Geographic Coordinates

GSTools provides support for geographic coordinates given by:

  • latitude lat: specifies the north–south position of a point on the Earth’s surface

  • longitude lon: specifies the east–west position of a point on the Earth’s surface

If you want to use this feature for field generation or Kriging, you have to set up a geographical covariance Model by setting latlon=True in your desired model (see CovModel):

import numpy as np
import gstools as gs

model = gs.Gaussian(latlon=True, var=2, len_scale=np.pi / 16)

By doing so, the model will use the associated Yadrenko model on a sphere (see here). The len_scale is given in radians to scale the arc-length. In order to have a more meaningful length scale, one can use the rescale argument:

import gstools as gs

model = gs.Gaussian(latlon=True, var=2, len_scale=500, rescale=gs.EARTH_RADIUS)

Then len_scale can be interpreted as given in km.

A Yadrenko model C is derived from a valid isotropic covariance model in 3D C_{3D} by the following relation:

C(\zeta)=C_{3D}\left(2 \cdot \sin\left(\frac{\zeta}{2}\right)\right)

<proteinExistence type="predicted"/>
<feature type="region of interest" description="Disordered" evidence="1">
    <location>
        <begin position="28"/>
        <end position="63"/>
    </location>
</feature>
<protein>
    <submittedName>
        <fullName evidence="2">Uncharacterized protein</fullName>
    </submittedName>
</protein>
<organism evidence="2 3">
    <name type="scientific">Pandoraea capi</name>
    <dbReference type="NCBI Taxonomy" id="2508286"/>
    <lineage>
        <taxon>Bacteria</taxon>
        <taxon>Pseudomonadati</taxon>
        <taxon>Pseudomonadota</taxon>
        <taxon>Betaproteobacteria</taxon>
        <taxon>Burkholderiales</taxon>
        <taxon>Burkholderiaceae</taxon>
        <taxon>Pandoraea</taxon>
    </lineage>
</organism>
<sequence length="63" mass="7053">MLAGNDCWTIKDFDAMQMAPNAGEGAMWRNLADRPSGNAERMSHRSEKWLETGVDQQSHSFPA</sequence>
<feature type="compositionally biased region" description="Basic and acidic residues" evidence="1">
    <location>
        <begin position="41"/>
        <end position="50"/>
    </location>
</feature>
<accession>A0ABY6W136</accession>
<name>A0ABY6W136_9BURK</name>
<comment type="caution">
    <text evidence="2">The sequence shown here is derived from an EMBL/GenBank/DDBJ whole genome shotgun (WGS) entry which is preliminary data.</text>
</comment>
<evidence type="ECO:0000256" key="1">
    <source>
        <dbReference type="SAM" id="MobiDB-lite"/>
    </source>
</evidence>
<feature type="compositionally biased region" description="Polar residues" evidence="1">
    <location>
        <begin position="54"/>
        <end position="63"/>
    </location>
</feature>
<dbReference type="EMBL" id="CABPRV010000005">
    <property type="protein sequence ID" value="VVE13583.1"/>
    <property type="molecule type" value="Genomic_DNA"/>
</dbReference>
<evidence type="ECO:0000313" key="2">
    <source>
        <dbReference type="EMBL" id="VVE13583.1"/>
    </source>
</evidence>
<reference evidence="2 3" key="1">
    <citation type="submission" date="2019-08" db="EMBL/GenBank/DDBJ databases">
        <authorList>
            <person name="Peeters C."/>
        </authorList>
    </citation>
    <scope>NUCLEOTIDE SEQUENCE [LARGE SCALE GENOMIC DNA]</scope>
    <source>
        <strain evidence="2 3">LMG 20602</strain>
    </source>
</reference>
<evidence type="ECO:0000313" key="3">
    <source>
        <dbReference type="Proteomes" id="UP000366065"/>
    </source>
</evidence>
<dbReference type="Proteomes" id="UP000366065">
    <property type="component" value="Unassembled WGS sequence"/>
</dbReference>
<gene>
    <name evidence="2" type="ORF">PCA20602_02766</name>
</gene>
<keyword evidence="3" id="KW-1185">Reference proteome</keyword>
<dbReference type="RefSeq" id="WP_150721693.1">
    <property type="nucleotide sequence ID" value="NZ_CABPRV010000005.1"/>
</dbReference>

Where \zeta is the great-circle distance.


lat and lon are given in degree, whereas the great-circle distance zeta is given in radians.

Note, that 2 \cdot \sin(\frac{\zeta}{2}) is the chordal distance of two points on a sphere, which means we simply think of the earth surface as a sphere, that is cut out of the surrounding three dimensional space, when using the Yadrenko model.


Anisotropy is not available with the geographical models, since their geometry is not euclidean. When passing values for CovModel.anis or CovModel.angles, they will be ignored.

Since the Yadrenko model comes from a 3D model, the model dimension will be 3 (see CovModel.dim) but the field_dim will be 2 in this case (see CovModel.field_dim).